There are an estimated 56 million people planning to take an RV trip this summer and even more looking into the fall and winter for road travel. Many of them are new to RVing. "We've seen so many first-timers come into the market in the last year and a half," says Monika Geraci, spokesperson for the RV Industry Association. But the key to a successful start to RVing is preparation, including both practice and planning. No matter the model, driving an RV is different from a regular vehicle. And unlike pulling up to a hotel, there's more than unpacking that has to be done before settling in for the night. Avoid a frustrating experience and cruise the open road with confidence with these RV insights from the pros.
Courtesy of RVshare
1. Get Insurance
"Make sure you have insurance," says Maddi Bourgerie, spokesperson for RVshare. And it's not a suggestion. Insurance is required for RV usage, and traditional insurance doesn't cover it. Every state and insurance provider is different, and RV rentals have fine print to understand as well. Liability? Collision? Roadside assistance? Theft? Investigate the options and know what you're signing up for. "In case an accident happens, it's important that you're covered," Bourgerie says.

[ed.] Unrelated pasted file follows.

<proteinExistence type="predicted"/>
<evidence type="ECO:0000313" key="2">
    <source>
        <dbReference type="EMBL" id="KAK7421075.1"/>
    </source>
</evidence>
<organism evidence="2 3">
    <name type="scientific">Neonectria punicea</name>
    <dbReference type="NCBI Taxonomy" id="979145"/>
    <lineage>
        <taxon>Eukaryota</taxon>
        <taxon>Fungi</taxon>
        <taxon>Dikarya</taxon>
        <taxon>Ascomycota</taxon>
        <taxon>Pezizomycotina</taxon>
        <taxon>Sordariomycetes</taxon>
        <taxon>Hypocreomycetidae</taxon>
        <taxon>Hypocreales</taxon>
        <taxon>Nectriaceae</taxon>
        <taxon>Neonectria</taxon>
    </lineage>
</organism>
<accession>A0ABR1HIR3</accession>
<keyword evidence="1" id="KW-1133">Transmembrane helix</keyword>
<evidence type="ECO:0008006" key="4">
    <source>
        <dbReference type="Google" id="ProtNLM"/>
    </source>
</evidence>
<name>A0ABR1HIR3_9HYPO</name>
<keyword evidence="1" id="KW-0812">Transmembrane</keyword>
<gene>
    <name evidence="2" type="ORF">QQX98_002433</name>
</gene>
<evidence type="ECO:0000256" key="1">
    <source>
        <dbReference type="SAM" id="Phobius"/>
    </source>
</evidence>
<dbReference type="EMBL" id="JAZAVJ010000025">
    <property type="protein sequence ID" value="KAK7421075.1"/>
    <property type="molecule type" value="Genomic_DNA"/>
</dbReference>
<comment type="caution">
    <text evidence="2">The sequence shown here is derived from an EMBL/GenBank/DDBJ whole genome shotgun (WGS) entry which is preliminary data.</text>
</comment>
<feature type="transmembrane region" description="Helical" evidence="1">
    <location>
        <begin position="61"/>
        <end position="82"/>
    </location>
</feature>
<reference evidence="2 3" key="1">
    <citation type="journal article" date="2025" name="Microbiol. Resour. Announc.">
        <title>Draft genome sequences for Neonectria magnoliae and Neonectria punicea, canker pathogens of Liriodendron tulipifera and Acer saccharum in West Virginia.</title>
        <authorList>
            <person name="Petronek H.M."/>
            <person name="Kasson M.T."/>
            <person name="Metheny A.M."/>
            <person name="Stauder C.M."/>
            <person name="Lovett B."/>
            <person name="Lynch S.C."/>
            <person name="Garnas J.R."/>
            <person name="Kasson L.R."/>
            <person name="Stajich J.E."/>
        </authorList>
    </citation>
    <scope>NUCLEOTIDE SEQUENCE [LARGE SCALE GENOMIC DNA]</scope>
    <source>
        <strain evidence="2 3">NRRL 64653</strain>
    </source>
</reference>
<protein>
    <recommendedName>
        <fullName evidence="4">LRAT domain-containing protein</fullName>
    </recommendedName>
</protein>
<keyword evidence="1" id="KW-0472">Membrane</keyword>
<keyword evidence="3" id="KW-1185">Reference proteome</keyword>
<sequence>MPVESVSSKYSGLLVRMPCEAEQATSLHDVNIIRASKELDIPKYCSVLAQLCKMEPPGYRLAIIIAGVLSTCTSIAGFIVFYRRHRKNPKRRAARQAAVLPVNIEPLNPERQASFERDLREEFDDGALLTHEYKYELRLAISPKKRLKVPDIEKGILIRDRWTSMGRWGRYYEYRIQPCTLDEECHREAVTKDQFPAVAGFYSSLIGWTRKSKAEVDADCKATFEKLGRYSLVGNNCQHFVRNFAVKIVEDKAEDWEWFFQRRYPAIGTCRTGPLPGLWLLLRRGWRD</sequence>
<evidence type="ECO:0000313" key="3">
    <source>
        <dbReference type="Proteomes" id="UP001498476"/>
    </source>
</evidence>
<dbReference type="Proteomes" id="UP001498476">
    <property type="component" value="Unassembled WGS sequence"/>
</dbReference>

2. Practice Driving
If you're wondering about an RV license, don't worry—in almost every case, a special license or endorsement is not required. But just because you don't have to take a driving test, doesn't mean you shouldn't test yourself, says Paige Bouma, EVP at RV Trader. Whether it's your first time RVing or just your first time driving a particular model, she advises practicing before hitting the road so you are comfortable with key basics like stopping, parking, reversing, turning, and entering/exiting expressways. "It is very, very different from driving a car. I cannot stress this enough," Bouma says. The first day on the road should be short and close to home. If you're renting, consider getting the RV a day early to practice—Bouma doesn't recommend starting a trip the same day as it's picked up.
3. Understand the Equipment
"Familiarize yourself with the various options available when booking spots, as well as the terminology associated with RVing," says Bourgerie. "The difference between full hookups, partial hookups, and dry camping is essential!" Geraci recommends sites like Go RVing that offer videos, articles, and tool kits specifically for beginners to get acclimated and learn the lingo.
In addition to hookups, it's imperative to know the specs of the specific RV. For example, can your vehicle haul the weight of a trailer? Details like height, weight, and dimensions will be essential to know for scenarios like crossing bridges, fitting under overpasses, and finding parking—just ask Bouma, who tore off an air conditioner in a drive-thru on one of her first RV outings.
4. Plan Your Route
Weather conditions, terrain, road construction, and accidents can make RV travel more difficult, especially for a newbie. The best thing you can do is research the route ahead of time. Look for things like bridges, overpasses, and steep roads that the RV can't accommodate or that you are not comfortable driving. Geraci recommends checking out apps like TOGO RV, which can take into account your specific RV's characteristics to offer appropriate real-time navigation.